You should be able to define this in only a few sentences. Once you’ve defined the goals of the project, you want to clearly define the target audience. WHO is this video for? The more specific you can be here the better.


Distribution Channels

This is where you denote where the video is going to be distributed. Understanding where you are planning to distribute the video is vital when putting together a production plan. Different networks and platforms have differing technical requirements, formats as well as expected production quality.


For example, if you are creating a promo that’s meant ONLY for social, it will not need the same production value as a national TV spot - and the planning will reflect that accordingly.


Requested Deliverables

Managing expectations is one of the most important aspects of any video production agency's responsibility. There’s no better way to make sure expectations are being met than to understand what they are right from the start.


On your RFP you’ll want to clearly define the final deliverables you expect to have when the project is complete. Without making this clear, this might not come up until well into development, at which point it can create a nightmare.


Key Dates

It’s wise to make all key dates relative to both the proposal process as well as the final product deadlines are made clear at the start. If a video production company will not be able to deliver on deadlines due to other commitments or a wide variety of logistic concerns, it doesn’t make sense for them to waste anyone's time creating concepts or proposals.


These key dates will allow everyone to be on the same page and will dramatically increase the quality of the proposals that are submitted, as you already know that the timeframes you are requesting are logistically realistic.


If you don’t receive any proposals, it might be a sign that the key deadlines are too ambitious. Whatever the case, including the key dates here allow these issues to come out very early, before any time is wasted on further negotiation.


Total Project Budget

It is so important to provide a total budget up front so that the video production agency can access what is possible right from the start.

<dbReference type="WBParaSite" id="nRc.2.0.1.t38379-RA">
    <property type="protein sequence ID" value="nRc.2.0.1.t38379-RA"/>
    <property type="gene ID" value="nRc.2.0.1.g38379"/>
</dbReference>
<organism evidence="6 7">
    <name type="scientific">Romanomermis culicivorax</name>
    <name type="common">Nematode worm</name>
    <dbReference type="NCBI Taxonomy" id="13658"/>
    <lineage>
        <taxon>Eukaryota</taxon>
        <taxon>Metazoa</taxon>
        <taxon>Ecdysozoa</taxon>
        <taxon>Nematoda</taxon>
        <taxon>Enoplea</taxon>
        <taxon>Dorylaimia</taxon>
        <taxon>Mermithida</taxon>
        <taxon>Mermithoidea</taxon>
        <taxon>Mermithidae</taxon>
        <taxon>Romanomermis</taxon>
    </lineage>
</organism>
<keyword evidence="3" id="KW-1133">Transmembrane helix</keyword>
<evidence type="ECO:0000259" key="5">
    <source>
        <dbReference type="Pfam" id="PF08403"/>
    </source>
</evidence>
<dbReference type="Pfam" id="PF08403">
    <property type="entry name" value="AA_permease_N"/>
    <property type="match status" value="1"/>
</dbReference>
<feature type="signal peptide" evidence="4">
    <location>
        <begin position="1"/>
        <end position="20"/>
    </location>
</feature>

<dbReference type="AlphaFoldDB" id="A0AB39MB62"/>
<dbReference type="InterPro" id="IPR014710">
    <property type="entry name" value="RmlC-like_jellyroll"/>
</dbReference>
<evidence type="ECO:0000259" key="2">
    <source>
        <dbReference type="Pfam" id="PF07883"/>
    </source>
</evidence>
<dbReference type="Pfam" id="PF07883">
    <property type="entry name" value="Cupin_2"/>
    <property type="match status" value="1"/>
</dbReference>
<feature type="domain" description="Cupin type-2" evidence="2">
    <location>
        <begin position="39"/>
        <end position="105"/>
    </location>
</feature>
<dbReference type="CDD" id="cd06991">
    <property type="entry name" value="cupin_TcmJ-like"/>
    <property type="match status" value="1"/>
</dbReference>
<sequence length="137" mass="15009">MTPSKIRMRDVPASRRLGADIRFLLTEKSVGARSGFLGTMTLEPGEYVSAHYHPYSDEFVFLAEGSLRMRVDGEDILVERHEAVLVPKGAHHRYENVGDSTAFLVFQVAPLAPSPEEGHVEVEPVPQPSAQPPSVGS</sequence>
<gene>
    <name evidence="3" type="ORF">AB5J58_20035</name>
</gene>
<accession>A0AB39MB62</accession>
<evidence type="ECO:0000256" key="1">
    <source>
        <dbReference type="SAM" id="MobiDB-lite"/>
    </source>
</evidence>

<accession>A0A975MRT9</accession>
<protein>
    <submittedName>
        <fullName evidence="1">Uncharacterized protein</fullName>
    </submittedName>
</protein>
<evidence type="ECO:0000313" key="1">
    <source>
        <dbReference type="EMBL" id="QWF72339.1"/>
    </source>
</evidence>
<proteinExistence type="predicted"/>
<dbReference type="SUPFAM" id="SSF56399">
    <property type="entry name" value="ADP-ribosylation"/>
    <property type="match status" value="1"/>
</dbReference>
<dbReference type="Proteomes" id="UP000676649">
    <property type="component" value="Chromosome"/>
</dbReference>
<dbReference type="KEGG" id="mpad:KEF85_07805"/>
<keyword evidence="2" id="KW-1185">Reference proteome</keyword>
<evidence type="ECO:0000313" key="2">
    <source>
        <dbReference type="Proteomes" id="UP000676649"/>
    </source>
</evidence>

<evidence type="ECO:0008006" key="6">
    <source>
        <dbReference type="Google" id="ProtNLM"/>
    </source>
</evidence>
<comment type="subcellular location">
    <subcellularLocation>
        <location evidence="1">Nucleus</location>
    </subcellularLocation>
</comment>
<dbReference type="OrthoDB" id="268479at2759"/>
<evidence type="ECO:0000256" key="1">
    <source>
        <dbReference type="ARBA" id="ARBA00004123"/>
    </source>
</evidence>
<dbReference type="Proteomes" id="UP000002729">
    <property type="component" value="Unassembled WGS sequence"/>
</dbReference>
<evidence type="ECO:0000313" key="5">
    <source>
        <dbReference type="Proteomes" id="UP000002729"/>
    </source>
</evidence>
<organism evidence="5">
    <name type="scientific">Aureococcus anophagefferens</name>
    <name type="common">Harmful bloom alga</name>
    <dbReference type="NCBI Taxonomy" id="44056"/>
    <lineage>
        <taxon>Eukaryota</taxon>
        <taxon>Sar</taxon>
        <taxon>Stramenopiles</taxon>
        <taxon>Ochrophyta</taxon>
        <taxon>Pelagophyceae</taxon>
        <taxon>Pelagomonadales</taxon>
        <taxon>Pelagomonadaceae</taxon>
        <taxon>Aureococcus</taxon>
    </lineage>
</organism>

Larger video production companies will likely have a minimum production budget required for every project while others may be able to work with smaller budgets - but will need to know up front what resources are available in order to come up with concepts that are logistically possible given those resources.


Keep in mind that any provided budget is not in stone, nor are any official agreements made by providing it. But if you want to get quality proposals from high quality video production agencies, it’s important you provide a starting budget.


Proposal Requirements

You’ll want to include any requirements you have for those video production agencies from which you are requesting proposals. You may want them to include some background information about their company, why they believe they should be hired for the project, information about their standard production timeline or perhaps details about their revisions process.


Each project may have different requirements given its scope and specific details - so this may change on a case by case basis.


The bottom line is if there are specific requirements you have for the video production agency you are looking to hire, you should make those requirements clear on the RFP so that any companies that don’t meet them can “pre-qualify” themselves off of the list.


Next Steps

And finally, you’ll want to include clear instructions regarding the next steps to submit the proposal. If there is a specific person to contact, a unique form or submission method for the proposal or any other details related to next steps, make them clear in this section so there is no confusion.


Also keep in mind that each video production company may have a different way they prefer to handle creating proposals. As video production is a creative process, it’s often impossible for a video production company to create a proposal without first confirming at least some of the creative aspects of the project.


To do this, an Intrigue Studios proposal will likely include a creative brief, which will serve as the jumping off point for project development.


I hope that this post was helpful in understanding how to create a great RFP for video production. If you have any additional questions or think anything should be added, let me know in the comments!


If you are ready to talk about your video project, contact us now.